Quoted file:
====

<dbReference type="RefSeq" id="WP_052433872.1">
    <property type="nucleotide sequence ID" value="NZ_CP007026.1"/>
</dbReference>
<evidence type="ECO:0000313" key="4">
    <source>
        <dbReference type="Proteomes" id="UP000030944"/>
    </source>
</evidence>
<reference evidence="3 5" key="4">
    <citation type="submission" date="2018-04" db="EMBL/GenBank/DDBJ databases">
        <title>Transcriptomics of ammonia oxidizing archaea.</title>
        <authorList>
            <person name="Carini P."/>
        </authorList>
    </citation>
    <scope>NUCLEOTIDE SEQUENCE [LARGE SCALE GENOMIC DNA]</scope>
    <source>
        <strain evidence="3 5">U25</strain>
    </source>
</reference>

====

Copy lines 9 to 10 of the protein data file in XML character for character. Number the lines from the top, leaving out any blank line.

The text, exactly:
<reference evidence="3 5" key="4">
    <citation type="submission" date="2018-04" db="EMBL/GenBank/DDBJ databases">